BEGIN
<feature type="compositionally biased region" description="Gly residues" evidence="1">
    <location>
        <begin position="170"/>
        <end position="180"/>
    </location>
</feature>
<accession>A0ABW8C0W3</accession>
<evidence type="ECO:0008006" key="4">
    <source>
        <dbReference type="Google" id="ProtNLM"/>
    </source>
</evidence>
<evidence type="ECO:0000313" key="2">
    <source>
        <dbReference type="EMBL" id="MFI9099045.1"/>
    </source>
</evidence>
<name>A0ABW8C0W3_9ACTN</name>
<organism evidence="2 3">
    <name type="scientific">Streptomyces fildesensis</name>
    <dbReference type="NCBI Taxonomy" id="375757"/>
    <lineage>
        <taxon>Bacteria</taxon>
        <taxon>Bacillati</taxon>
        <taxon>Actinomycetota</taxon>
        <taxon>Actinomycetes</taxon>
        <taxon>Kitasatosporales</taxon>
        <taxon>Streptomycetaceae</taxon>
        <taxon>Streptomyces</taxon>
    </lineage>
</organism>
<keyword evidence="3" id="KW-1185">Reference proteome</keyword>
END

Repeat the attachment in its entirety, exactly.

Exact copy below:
<feature type="compositionally biased region" description="Gly residues" evidence="1">
    <location>
        <begin position="170"/>
        <end position="180"/>
    </location>
</feature>
<accession>A0ABW8C0W3</accession>
<evidence type="ECO:0008006" key="4">
    <source>
        <dbReference type="Google" id="ProtNLM"/>
    </source>
</evidence>
<evidence type="ECO:0000313" key="2">
    <source>
        <dbReference type="EMBL" id="MFI9099045.1"/>
    </source>
</evidence>
<name>A0ABW8C0W3_9ACTN</name>
<organism evidence="2 3">
    <name type="scientific">Streptomyces fildesensis</name>
    <dbReference type="NCBI Taxonomy" id="375757"/>
    <lineage>
        <taxon>Bacteria</taxon>
        <taxon>Bacillati</taxon>
        <taxon>Actinomycetota</taxon>
        <taxon>Actinomycetes</taxon>
        <taxon>Kitasatosporales</taxon>
        <taxon>Streptomycetaceae</taxon>
        <taxon>Streptomyces</taxon>
    </lineage>
</organism>
<keyword evidence="3" id="KW-1185">Reference proteome</keyword>